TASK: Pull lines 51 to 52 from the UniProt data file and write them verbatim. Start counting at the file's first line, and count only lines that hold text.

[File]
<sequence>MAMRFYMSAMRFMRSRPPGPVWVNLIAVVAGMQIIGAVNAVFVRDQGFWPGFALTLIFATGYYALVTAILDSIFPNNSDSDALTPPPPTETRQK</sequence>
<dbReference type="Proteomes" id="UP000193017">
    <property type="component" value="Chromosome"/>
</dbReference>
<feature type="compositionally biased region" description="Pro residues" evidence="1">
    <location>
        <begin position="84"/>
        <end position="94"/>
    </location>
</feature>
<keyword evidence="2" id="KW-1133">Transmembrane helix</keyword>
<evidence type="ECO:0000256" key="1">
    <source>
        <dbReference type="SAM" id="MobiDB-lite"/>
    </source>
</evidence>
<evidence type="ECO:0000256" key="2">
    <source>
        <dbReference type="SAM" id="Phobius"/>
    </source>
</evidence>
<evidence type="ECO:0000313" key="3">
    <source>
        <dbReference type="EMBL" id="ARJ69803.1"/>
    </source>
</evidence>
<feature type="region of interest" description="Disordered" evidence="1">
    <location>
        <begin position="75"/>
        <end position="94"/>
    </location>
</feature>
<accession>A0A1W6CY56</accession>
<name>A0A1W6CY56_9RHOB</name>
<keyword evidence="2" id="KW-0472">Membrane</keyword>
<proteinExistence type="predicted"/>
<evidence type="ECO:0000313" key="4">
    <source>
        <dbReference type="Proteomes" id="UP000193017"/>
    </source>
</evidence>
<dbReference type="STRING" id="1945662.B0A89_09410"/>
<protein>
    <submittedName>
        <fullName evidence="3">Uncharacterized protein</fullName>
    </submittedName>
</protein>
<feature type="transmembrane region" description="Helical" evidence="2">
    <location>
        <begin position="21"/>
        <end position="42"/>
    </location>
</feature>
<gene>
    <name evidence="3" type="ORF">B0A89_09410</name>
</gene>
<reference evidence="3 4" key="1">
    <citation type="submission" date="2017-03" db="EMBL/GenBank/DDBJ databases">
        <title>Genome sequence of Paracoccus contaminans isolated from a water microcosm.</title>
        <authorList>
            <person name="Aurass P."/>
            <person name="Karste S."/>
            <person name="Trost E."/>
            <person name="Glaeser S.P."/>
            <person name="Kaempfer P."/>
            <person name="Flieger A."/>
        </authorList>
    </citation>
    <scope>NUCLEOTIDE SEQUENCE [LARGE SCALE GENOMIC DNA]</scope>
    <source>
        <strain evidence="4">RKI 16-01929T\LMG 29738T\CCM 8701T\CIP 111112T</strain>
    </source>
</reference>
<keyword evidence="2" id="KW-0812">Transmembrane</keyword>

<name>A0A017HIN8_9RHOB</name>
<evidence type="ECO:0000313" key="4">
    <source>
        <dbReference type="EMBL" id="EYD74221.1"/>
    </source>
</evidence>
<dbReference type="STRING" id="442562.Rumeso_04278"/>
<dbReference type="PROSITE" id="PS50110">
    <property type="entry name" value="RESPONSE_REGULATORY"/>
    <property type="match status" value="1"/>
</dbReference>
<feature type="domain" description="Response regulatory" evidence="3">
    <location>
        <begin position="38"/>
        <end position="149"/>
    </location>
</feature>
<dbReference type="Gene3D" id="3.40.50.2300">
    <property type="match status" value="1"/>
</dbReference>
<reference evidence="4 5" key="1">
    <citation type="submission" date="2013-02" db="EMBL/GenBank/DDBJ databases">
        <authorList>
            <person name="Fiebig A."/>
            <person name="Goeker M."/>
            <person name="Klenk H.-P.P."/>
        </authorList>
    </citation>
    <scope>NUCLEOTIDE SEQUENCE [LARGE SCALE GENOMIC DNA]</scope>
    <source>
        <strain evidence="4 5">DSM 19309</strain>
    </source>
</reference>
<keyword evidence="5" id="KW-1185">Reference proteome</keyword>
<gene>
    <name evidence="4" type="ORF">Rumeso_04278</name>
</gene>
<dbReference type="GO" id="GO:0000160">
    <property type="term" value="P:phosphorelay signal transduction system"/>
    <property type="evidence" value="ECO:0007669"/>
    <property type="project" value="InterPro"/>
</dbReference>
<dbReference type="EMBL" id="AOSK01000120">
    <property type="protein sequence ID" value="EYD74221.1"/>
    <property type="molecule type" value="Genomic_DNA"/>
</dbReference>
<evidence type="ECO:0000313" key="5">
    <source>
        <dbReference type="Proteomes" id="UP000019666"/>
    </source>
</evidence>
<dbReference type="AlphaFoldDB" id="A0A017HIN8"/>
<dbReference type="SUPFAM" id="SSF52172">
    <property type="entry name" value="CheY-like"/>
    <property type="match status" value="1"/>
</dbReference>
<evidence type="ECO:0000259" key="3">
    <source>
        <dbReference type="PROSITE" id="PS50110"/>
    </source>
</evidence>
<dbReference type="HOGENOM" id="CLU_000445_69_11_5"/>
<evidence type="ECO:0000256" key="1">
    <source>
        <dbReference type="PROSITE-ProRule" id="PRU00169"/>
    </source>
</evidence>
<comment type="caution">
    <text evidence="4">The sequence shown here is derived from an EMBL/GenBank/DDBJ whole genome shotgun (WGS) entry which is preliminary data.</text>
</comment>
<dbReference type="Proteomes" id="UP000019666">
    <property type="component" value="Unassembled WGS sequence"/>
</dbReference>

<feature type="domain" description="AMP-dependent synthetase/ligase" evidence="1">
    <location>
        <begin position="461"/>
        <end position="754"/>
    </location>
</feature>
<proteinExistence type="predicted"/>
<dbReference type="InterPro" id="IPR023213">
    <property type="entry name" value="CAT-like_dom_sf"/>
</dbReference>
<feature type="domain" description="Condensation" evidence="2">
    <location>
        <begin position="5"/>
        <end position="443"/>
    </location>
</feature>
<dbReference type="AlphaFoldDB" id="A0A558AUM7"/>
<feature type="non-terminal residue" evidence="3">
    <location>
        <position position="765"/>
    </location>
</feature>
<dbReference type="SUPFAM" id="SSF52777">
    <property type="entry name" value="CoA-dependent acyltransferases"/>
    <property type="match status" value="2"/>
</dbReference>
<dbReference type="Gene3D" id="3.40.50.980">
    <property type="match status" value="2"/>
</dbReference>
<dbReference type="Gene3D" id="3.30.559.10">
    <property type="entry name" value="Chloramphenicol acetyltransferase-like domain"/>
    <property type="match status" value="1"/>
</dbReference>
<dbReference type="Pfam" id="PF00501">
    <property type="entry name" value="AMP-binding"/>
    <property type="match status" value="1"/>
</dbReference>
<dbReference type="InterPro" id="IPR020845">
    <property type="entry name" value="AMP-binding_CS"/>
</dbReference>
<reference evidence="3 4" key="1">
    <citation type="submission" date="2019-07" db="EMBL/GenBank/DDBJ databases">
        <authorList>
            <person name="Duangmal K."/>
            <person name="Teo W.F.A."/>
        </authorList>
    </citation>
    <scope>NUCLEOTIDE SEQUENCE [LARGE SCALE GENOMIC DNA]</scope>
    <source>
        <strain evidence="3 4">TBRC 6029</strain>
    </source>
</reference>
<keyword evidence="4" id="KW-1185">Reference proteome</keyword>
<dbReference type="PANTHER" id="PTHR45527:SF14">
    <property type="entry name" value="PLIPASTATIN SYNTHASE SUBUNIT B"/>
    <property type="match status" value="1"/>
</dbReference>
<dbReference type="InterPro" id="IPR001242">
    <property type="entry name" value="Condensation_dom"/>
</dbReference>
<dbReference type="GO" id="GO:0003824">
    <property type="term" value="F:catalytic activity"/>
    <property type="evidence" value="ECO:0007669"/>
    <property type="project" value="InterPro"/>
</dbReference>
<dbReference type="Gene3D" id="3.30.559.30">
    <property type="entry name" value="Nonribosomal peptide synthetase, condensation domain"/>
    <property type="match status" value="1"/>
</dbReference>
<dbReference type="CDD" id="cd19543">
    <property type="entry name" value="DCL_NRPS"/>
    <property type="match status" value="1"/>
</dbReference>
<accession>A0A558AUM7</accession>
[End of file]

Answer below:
        <end position="42"/>
    </location>